The SymptomsThe symptoms for a frosted evaporator coil include:
Low discharge temperatures: Since the superheats are low and the evaporator and compressor could be flooding, the compression stroke could contain liquid entrained with vapor (wet compression). The heat of compression will hopefully vaporize any liquid. This vaporization process needs heat and will get it from the heat of compression.
This will take heat away from the cylinder and leave a colder discharge temperature. Discharge temperatures could even be cooler than the condensing temperature. This would be a sure sign of liquid being vaporized by the compression stroke. In other words, wet compression is taking place.
If wet compression is severe enough, head bolts have been known to be stripped and discharge valves have been known to be ruined from hydraulic pressures. These pressures build up from trying to compress liquid refrigerant.
Low condensing (head) pressures: The restricted airflow over the evaporator coil will cause the refrigerant in the evaporator not to see a heat load, thus not be completely vaporized. With no heat load to be rejected in the condenser, the condensing pressure and temperature does not have to elevate to reject heat to the ambient. Low condensing pressures are the result.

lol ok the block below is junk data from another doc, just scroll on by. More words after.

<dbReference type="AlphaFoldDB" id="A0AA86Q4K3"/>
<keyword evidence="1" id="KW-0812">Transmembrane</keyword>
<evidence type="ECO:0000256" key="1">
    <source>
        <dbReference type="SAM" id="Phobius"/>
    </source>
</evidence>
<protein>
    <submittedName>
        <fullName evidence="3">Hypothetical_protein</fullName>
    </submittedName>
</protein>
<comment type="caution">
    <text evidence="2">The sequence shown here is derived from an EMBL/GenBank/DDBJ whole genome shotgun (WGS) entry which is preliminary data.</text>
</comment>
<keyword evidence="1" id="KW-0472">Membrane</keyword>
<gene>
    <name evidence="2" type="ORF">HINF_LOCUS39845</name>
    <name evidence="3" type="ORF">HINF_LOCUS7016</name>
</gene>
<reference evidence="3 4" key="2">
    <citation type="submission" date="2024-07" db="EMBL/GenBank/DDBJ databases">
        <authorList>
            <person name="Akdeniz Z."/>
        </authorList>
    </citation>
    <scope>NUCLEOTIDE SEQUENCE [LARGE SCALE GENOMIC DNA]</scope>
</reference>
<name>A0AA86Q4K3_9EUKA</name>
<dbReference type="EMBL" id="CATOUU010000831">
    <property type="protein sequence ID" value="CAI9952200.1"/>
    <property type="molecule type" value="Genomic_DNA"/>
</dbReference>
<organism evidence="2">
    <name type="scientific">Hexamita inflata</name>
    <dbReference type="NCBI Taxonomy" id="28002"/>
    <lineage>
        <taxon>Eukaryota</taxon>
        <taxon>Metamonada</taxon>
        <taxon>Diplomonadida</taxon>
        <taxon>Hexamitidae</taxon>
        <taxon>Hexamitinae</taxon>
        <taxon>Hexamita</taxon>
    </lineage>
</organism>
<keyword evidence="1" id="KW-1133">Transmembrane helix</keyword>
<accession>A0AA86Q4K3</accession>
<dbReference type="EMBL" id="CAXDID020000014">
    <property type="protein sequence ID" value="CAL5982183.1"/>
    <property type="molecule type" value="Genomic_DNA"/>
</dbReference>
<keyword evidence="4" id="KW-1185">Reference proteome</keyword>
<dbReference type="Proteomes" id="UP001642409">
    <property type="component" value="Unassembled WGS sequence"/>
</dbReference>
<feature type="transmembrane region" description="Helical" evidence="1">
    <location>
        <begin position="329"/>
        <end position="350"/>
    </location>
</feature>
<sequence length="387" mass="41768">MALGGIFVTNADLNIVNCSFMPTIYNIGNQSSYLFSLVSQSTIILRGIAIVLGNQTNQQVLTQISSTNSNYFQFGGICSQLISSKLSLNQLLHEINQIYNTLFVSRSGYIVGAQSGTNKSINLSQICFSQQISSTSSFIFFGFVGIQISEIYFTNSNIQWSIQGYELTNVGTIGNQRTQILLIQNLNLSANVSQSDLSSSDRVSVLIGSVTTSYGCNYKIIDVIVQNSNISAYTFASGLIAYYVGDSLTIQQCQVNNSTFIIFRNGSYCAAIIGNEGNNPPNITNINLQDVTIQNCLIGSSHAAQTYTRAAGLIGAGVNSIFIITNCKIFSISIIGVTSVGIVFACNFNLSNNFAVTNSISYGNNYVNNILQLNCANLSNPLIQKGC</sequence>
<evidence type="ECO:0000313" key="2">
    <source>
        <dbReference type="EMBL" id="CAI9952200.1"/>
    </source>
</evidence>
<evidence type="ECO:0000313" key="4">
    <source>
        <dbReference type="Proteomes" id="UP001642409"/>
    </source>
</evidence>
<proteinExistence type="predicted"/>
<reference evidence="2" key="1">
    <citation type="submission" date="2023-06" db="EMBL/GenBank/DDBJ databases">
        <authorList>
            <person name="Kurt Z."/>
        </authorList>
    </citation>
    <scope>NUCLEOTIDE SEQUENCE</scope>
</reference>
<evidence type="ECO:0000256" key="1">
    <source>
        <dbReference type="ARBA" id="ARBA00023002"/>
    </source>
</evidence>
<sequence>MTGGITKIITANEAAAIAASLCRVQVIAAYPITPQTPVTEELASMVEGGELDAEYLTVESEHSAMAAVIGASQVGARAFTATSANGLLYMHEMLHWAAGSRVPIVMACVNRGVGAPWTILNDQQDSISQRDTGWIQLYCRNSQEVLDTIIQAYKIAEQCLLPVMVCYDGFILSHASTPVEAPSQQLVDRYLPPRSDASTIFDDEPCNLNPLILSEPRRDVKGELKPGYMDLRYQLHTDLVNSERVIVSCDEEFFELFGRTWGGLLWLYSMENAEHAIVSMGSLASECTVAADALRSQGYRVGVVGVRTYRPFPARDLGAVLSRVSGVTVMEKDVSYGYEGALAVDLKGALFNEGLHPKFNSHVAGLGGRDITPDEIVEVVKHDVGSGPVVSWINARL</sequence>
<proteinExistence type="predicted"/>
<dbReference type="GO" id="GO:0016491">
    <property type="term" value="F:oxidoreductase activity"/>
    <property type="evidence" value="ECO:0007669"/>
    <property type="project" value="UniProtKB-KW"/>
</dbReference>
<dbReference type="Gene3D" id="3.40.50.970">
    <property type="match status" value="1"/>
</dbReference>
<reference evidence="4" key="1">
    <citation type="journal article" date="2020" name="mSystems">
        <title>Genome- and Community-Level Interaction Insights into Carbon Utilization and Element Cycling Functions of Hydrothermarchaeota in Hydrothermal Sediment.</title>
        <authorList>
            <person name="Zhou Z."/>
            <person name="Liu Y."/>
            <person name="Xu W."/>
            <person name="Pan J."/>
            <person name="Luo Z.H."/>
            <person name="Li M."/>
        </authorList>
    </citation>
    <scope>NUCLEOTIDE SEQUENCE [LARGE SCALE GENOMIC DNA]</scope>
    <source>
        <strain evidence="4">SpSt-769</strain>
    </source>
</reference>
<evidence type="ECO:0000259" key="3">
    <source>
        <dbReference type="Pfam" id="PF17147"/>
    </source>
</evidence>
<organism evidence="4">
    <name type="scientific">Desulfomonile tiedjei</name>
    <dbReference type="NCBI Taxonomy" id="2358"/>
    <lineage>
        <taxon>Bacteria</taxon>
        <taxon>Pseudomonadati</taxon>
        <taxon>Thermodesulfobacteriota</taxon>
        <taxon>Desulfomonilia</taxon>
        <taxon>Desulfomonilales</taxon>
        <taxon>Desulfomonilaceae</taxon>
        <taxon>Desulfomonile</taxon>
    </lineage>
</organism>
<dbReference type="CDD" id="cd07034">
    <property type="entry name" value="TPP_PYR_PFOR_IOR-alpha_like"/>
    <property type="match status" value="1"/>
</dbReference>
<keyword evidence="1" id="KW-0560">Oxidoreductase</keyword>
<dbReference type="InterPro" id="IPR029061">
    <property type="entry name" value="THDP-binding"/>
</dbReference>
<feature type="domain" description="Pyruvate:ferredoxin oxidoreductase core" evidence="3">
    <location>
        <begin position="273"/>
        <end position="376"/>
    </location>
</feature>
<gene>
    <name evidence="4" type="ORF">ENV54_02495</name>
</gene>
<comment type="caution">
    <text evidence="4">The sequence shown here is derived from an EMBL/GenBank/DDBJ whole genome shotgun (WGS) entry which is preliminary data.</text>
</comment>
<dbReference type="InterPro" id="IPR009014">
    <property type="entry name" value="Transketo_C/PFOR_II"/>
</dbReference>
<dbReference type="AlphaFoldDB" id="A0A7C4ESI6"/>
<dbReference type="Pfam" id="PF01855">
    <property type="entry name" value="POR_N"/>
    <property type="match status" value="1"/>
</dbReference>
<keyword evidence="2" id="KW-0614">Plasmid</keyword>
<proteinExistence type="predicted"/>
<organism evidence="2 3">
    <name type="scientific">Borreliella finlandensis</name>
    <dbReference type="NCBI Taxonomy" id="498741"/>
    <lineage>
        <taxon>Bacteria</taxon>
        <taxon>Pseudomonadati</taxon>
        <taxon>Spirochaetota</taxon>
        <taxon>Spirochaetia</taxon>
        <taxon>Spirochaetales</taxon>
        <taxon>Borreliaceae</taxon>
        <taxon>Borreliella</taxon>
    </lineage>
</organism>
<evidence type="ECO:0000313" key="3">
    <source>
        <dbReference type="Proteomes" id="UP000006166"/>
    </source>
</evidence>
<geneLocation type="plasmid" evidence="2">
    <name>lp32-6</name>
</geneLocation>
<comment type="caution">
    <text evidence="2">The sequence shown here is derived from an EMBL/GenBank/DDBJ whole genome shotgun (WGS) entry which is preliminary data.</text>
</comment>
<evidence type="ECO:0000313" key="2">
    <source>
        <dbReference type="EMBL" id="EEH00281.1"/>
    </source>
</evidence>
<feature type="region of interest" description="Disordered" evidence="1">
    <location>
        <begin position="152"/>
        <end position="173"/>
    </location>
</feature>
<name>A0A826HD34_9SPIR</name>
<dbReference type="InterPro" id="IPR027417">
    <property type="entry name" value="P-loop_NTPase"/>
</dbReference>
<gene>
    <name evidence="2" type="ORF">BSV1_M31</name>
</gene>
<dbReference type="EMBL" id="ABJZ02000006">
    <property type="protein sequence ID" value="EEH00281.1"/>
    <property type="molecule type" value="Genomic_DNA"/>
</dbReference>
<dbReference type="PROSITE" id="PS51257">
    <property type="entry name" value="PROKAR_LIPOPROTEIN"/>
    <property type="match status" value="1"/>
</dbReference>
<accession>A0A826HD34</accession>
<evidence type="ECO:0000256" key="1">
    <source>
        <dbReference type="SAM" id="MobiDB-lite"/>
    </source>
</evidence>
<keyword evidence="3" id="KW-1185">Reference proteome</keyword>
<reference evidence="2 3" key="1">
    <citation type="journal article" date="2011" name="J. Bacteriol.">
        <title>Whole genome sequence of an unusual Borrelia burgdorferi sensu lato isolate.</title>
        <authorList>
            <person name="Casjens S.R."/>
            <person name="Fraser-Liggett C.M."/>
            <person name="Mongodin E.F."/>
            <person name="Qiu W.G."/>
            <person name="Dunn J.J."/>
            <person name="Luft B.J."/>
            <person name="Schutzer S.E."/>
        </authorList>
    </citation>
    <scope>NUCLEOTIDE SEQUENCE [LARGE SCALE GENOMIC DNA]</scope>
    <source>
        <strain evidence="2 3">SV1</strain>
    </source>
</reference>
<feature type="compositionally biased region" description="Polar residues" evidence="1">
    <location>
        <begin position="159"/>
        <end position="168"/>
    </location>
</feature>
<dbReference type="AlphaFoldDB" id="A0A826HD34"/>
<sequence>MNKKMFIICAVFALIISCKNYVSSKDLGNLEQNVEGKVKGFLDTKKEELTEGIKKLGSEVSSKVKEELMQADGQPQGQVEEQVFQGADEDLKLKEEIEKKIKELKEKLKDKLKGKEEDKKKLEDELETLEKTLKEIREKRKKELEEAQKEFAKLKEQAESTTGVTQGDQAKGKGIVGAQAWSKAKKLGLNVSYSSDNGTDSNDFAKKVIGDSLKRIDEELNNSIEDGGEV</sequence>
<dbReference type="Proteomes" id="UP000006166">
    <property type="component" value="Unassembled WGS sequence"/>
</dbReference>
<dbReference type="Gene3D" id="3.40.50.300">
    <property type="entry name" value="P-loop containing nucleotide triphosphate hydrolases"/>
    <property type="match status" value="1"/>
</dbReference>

Low condenser splits: With condensing pressures and temperatures low, the condensing split will be low. The condenser does not have to elevate its temperature to reject the small heat load.
Low to normal evaporator (suction) pressures: Because of the reduced heat load seeing the evaporator coil, the refrigerant vaporization rate and amount will be reduced. This will give low vapor pressures in the low side of the system.
Low superheats: Because the heat load on the evaporator coil is reduced, not much refrigerant will be vaporizing. The 100% saturated vapor point in the evaporator will crawl down past the end of the evaporator and the TXV usually loses control. Compressors can slug or flood in these situations.
Cold compressor crankcase: Since the compressor (total) superheat is low, sometime during the on cycle the compressor will flood or slug. There will be liquid refrigerant in the compressor’s crankcase boiling off. This will flash the oil and will cause compressor damage. It is the boiling of refrigerant in the crankcase that will make the crankcase cold to the touch. The crankcase may even sweat or frost if conditions are right.
High to normal amp draw: Droplets of liquid refrigerant will be entrained with the suction vapors and the density of the refrigerant coming from the suction line will be high. Some refrigerant may even be in liquid form. This will require more work in the compressor and the amp draw may be a bit high depending on the severity of the flooding or slugging.
Tomczyk is a professor of HVAC at Ferris State University, Big Rapids, Mich., and the author of Troubleshooting and Servicing Modern Air Conditioning & Refrigeration Systems, published by ESCO Press. To order, call 800-726-9696. Tomczyk can be reached by e-mail at firstname.lastname@example.org.
Publication date: 01/13/2003